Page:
Summary and Analysis
Raskolnikov enters Porfiry's place trying to conceal his laughter. He is surprised to see Zametov, the chief clerk of the police department. He is then introduced to Porfiry. He tells his host of his official business: He had left Alyona Ivanovna some small items not of much value, to which he attached great sentimental value, particularly a watch left him by his father. Porfiry announced that he had indeed been expecting Raskolnikov, since everyone else who had pledges with the old pawnbroker had already made their claims.
Porfiry lets Raskolnikov know that he knew all about his pledges and they had been wrapped up carefully by the old pawnbroker and dated with his name on them. Porfiry subtly lets Raskolnikov know that he is aware of Raskolnikov's sickness, of his meeting with Zametov, and of his presence at Marmeladov's death. All these revelations disturb him, and he thinks to himself that Porfiry is playing with him, "like a cat plays with a mouse." He momentarily thinks of confessing the whole truth, especially since he feels that the police already know everything.
A discussion of the relationship of crime to one's environment ensues, which leads to Porfiry's announcement that he has read Raskolnikov's article on crime, which had appeared in a prominent magazine two months ago. Everyone, including Raskolnikov, is surprised that the article has indeed been published. Porfiry then asks Raskolnikov to explain parts of his theory in more detail, which he undertakes to do.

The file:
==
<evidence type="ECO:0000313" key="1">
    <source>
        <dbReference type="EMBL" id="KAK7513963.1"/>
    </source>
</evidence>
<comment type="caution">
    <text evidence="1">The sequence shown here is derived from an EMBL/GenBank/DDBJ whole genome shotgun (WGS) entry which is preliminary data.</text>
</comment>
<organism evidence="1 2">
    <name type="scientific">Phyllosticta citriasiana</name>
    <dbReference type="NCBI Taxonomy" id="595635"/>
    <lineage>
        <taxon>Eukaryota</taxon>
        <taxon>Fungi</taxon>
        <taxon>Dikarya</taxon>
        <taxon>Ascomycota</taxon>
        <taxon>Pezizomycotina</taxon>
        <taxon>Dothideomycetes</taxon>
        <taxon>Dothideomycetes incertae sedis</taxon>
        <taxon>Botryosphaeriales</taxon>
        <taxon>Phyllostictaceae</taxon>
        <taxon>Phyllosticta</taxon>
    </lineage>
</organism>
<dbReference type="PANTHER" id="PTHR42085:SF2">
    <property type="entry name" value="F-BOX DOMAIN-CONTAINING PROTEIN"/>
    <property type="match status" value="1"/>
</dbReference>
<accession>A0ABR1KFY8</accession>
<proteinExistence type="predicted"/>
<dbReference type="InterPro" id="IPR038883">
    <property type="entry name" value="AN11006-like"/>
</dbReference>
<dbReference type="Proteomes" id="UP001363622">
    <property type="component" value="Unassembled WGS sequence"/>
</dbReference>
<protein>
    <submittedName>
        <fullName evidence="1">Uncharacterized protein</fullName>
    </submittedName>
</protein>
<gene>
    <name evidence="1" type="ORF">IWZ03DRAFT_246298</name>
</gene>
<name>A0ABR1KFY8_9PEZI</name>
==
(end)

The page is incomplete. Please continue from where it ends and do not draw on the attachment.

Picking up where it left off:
The essence of Raskolnikov's theory about crime as he presents it involves the duties and obligations of a class of people classified as the "ordinary people" as contrasted to the "extraordinary people." He outlines that (1) the perpetration of a crime is always accompanied by illness. Either the illness causes a person to commit the crime or else committing the crime causes one to become ill. (2) All men are divided into "ordinary" and "extraordinary." (3) Ordinary men have to live in submission and have no right to transgress the law because they are ordinary. (4) On the contrary, the extraordinary man has the right to commit any crime and to transgress the law in any way because he is extraordinary. That is not an official legal right but an inner right to decide in his own conscience whether to overstep the law or any obstacle that stands in the way of the practical fulfillment of his idea. (5) All great men would (or should) have the right to eliminate a few men in order to make their discoveries known to the benefit of all humanity. (6) All great men capable of giving something new (some "New Word") must not submit to the common law, or if they do, then this is proof that they do not belong among the extraordinary people. Being great means breaking from the common rut of ordinary laws. (7) In conclusion, men are divided into two categories the inferior (or ordinary) who can only reproduce their kind, and the superior "men who have the gift or talent to utter a new word."